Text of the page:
I believe it already has that! On Android at least, if I go to attach a file I have the option for audio.
Well, kind of. What I meant is a ‘record and send voice message’ feature. The option you mention sends a file, so that needs to be recorded first. A bit too tedious for something like cheering “Hamburgers!” when I’m asked what I’d like for dinner.
Ahhh right, I see. That would indeed be useful.
If you want it that badly, it is open source, you could always add it ;)
WhatsApp does not have any desktop/laptop application. only iOS or
There is a web version at https://web.whatsapp.com/, but like Signal, it needs your phone.
To me, the major difference between Signal desktop and WhatsApp Web is that you only use your phone on Signal to verify your number, then you can use it independently from your phone, and messages are then synced to your phone upon connecting.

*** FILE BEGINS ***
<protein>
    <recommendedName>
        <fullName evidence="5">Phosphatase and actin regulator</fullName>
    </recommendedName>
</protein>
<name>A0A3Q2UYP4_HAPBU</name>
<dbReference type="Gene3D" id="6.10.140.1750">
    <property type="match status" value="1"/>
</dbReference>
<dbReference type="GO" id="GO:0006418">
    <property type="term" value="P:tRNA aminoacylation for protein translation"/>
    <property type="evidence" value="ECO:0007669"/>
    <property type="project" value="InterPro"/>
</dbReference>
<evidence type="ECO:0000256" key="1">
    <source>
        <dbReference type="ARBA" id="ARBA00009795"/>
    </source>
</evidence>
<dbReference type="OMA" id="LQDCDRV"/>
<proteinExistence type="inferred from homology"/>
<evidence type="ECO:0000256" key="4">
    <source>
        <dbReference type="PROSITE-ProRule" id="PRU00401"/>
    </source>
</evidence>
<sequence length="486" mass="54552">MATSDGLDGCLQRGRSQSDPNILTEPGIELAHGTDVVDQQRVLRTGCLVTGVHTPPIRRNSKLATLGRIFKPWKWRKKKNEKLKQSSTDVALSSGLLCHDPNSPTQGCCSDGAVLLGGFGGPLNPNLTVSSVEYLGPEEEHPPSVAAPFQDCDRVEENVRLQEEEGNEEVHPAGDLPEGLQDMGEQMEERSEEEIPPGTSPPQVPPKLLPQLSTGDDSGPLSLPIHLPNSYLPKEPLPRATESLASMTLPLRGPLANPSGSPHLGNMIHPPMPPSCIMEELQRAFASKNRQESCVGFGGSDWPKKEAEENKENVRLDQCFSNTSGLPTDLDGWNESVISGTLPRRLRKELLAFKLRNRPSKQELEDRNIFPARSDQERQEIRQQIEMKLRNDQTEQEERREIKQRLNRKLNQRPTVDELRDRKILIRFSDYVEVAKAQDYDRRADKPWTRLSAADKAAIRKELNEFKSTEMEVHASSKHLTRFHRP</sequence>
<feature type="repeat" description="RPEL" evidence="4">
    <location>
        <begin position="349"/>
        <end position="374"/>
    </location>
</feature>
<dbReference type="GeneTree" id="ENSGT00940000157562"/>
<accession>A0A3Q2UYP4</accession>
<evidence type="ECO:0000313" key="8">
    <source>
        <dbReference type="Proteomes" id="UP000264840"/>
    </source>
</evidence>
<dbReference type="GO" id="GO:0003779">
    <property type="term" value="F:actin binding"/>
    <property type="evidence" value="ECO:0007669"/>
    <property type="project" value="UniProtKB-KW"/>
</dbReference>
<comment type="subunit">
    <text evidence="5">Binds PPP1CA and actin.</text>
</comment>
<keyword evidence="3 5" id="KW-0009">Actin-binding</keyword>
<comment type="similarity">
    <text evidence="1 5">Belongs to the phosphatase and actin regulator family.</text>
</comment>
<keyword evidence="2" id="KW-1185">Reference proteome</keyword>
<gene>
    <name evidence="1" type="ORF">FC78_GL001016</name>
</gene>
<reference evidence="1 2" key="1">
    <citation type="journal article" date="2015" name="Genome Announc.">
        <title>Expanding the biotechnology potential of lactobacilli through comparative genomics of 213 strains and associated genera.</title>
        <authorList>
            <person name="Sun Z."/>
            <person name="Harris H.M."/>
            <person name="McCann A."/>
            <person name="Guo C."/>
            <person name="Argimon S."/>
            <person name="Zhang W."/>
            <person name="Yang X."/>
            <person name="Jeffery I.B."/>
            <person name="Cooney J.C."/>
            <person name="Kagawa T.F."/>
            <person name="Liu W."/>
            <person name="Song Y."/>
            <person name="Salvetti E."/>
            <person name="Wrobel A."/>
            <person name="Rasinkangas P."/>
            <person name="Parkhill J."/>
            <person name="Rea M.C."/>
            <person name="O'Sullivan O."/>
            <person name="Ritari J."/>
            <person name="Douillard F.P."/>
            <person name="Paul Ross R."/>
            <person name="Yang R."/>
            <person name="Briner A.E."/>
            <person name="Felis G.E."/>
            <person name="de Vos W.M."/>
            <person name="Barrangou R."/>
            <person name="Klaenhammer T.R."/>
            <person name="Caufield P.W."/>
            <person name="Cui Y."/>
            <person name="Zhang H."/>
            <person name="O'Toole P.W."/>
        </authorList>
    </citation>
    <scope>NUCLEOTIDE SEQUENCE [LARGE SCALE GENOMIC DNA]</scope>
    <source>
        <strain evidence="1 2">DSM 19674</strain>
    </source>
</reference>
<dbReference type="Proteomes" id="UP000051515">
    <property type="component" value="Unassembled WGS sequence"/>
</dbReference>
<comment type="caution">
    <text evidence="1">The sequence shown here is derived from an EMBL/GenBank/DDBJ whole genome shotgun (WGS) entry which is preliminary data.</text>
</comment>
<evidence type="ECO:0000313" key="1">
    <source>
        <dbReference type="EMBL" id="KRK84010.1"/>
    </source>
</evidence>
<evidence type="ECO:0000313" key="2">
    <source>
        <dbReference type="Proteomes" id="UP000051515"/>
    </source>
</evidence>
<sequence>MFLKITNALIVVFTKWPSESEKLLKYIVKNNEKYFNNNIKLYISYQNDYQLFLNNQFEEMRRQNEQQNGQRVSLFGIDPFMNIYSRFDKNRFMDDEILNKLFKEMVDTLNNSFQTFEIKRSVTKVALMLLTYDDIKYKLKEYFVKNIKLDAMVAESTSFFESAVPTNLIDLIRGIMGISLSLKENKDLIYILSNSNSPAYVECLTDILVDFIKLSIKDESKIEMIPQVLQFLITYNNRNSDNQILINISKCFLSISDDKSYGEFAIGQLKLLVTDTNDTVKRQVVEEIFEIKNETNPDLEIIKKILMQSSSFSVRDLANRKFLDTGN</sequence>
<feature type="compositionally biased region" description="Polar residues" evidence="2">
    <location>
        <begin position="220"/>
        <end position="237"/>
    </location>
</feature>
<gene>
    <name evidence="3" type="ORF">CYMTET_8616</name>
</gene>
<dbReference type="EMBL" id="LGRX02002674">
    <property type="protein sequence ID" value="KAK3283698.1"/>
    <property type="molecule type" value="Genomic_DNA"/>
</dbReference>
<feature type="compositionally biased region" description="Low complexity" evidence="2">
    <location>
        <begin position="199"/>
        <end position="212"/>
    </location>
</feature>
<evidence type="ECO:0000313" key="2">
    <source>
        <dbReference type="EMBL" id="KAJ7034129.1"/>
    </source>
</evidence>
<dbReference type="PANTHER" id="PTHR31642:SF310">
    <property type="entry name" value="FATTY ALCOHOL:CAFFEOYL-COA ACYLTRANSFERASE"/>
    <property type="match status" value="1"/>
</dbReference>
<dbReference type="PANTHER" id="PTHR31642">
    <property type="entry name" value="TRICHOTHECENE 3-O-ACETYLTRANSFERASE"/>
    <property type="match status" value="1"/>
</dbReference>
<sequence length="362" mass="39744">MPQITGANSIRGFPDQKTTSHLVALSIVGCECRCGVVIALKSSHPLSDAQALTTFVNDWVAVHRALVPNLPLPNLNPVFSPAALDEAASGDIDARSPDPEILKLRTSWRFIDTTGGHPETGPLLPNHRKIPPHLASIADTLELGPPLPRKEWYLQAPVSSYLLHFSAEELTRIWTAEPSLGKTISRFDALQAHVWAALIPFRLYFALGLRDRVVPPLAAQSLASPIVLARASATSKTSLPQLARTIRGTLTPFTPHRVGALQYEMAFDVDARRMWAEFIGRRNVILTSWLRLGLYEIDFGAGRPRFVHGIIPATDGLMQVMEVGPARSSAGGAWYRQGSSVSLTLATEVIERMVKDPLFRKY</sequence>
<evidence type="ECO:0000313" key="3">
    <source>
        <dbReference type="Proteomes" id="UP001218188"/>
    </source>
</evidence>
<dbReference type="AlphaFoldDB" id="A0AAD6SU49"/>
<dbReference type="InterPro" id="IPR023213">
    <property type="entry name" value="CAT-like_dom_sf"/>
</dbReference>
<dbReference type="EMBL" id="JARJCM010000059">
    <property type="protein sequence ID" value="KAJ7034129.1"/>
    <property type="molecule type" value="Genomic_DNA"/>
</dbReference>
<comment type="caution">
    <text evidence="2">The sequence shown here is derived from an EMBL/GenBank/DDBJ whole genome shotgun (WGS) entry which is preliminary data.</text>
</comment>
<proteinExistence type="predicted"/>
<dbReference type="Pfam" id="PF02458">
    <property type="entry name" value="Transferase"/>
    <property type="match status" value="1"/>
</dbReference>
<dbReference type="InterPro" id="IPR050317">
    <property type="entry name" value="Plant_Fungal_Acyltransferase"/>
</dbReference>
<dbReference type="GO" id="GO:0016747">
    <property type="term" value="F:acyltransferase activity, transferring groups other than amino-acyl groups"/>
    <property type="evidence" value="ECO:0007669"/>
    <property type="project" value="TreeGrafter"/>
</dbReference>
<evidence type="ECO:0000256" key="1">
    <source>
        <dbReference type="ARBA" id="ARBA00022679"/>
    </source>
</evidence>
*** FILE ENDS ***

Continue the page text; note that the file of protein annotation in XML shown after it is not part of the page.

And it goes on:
WhatsApp Web, unfortunately, doesn’t do that. It just links to your phone to send messages thorough it, which means you have to keep your phone on at all times for WhatsApp Web to work.
Agreed. It’s a big advantage of Signal over WhatsApp.
Comparison using unweighted list of pros and cons? No thanks.
How would you add weights specifically?
I think its a poor way to organize a comparison, so I probably wouldn’t. Barring that, I’d make some effort to identify a threat model and then evaluate whether each point breaks security in that scenario or not. Sorry, I don’t want to make my own score sheet, but I know I would not apply identical weight to “mostly open source” and “uses curve25519”.
I mean, I use both telegram and whatsapp and I have to say I prefer whatsapp.
I really don’t understand why telegram doesn’t use encryption by default. That’s a bit silly.
It does, just not end-to-end.